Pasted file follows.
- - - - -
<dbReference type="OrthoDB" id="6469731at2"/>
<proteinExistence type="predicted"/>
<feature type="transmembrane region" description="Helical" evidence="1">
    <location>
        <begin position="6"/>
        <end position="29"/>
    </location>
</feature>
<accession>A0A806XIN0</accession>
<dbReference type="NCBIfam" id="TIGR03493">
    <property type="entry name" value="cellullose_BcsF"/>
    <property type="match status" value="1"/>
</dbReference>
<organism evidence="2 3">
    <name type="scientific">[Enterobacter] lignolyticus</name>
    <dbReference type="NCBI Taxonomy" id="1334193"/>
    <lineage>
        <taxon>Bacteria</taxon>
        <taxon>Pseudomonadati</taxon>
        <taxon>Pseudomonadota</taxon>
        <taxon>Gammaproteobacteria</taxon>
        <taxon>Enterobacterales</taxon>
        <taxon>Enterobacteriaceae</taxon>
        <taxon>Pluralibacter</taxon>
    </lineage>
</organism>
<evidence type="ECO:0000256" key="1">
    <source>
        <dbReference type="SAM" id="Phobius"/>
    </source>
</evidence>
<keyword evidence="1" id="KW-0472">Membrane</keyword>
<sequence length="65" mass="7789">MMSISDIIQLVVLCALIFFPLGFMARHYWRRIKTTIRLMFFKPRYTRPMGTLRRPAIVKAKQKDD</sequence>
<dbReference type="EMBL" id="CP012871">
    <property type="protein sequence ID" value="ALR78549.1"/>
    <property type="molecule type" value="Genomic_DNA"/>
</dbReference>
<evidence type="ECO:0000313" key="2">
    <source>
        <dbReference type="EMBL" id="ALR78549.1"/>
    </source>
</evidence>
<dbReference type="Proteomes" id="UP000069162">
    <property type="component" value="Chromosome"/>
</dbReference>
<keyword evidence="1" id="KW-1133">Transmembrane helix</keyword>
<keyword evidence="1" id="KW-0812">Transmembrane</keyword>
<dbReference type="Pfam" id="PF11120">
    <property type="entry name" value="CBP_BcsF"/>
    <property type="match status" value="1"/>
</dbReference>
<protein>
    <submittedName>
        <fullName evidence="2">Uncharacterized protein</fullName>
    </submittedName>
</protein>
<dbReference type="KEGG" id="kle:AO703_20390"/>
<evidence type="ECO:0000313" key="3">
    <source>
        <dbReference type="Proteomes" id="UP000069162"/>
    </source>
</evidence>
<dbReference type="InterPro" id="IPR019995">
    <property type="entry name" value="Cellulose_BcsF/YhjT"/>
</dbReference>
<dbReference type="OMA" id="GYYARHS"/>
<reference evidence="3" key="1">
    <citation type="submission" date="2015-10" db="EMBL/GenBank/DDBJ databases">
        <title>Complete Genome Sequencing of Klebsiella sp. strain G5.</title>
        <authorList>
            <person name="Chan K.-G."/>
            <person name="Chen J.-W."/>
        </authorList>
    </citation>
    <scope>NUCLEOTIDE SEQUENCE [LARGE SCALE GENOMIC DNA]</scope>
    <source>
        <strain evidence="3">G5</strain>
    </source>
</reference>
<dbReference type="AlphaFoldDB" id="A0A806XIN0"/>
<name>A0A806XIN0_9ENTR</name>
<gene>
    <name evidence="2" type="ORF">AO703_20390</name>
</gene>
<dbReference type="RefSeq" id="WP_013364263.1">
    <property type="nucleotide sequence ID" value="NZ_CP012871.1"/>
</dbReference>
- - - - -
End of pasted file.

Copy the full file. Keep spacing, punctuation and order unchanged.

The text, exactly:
<dbReference type="OrthoDB" id="6469731at2"/>
<proteinExistence type="predicted"/>
<feature type="transmembrane region" description="Helical" evidence="1">
    <location>
        <begin position="6"/>
        <end position="29"/>
    </location>
</feature>
<accession>A0A806XIN0</accession>
<dbReference type="NCBIfam" id="TIGR03493">
    <property type="entry name" value="cellullose_BcsF"/>
    <property type="match status" value="1"/>
</dbReference>
<organism evidence="2 3">
    <name type="scientific">[Enterobacter] lignolyticus</name>
    <dbReference type="NCBI Taxonomy" id="1334193"/>
    <lineage>
        <taxon>Bacteria</taxon>
        <taxon>Pseudomonadati</taxon>
        <taxon>Pseudomonadota</taxon>
        <taxon>Gammaproteobacteria</taxon>
        <taxon>Enterobacterales</taxon>
        <taxon>Enterobacteriaceae</taxon>
        <taxon>Pluralibacter</taxon>
    </lineage>
</organism>
<evidence type="ECO:0000256" key="1">
    <source>
        <dbReference type="SAM" id="Phobius"/>
    </source>
</evidence>
<keyword evidence="1" id="KW-0472">Membrane</keyword>
<sequence length="65" mass="7789">MMSISDIIQLVVLCALIFFPLGFMARHYWRRIKTTIRLMFFKPRYTRPMGTLRRPAIVKAKQKDD</sequence>
<dbReference type="EMBL" id="CP012871">
    <property type="protein sequence ID" value="ALR78549.1"/>
    <property type="molecule type" value="Genomic_DNA"/>
</dbReference>
<evidence type="ECO:0000313" key="2">
    <source>
        <dbReference type="EMBL" id="ALR78549.1"/>
    </source>
</evidence>
<dbReference type="Proteomes" id="UP000069162">
    <property type="component" value="Chromosome"/>
</dbReference>
<keyword evidence="1" id="KW-1133">Transmembrane helix</keyword>
<keyword evidence="1" id="KW-0812">Transmembrane</keyword>
<dbReference type="Pfam" id="PF11120">
    <property type="entry name" value="CBP_BcsF"/>
    <property type="match status" value="1"/>
</dbReference>
<protein>
    <submittedName>
        <fullName evidence="2">Uncharacterized protein</fullName>
    </submittedName>
</protein>
<dbReference type="KEGG" id="kle:AO703_20390"/>
<evidence type="ECO:0000313" key="3">
    <source>
        <dbReference type="Proteomes" id="UP000069162"/>
    </source>
</evidence>
<dbReference type="InterPro" id="IPR019995">
    <property type="entry name" value="Cellulose_BcsF/YhjT"/>
</dbReference>
<dbReference type="OMA" id="GYYARHS"/>
<reference evidence="3" key="1">
    <citation type="submission" date="2015-10" db="EMBL/GenBank/DDBJ databases">
        <title>Complete Genome Sequencing of Klebsiella sp. strain G5.</title>
        <authorList>
            <person name="Chan K.-G."/>
            <person name="Chen J.-W."/>
        </authorList>
    </citation>
    <scope>NUCLEOTIDE SEQUENCE [LARGE SCALE GENOMIC DNA]</scope>
    <source>
        <strain evidence="3">G5</strain>
    </source>
</reference>
<dbReference type="AlphaFoldDB" id="A0A806XIN0"/>
<name>A0A806XIN0_9ENTR</name>
<gene>
    <name evidence="2" type="ORF">AO703_20390</name>
</gene>
<dbReference type="RefSeq" id="WP_013364263.1">
    <property type="nucleotide sequence ID" value="NZ_CP012871.1"/>
</dbReference>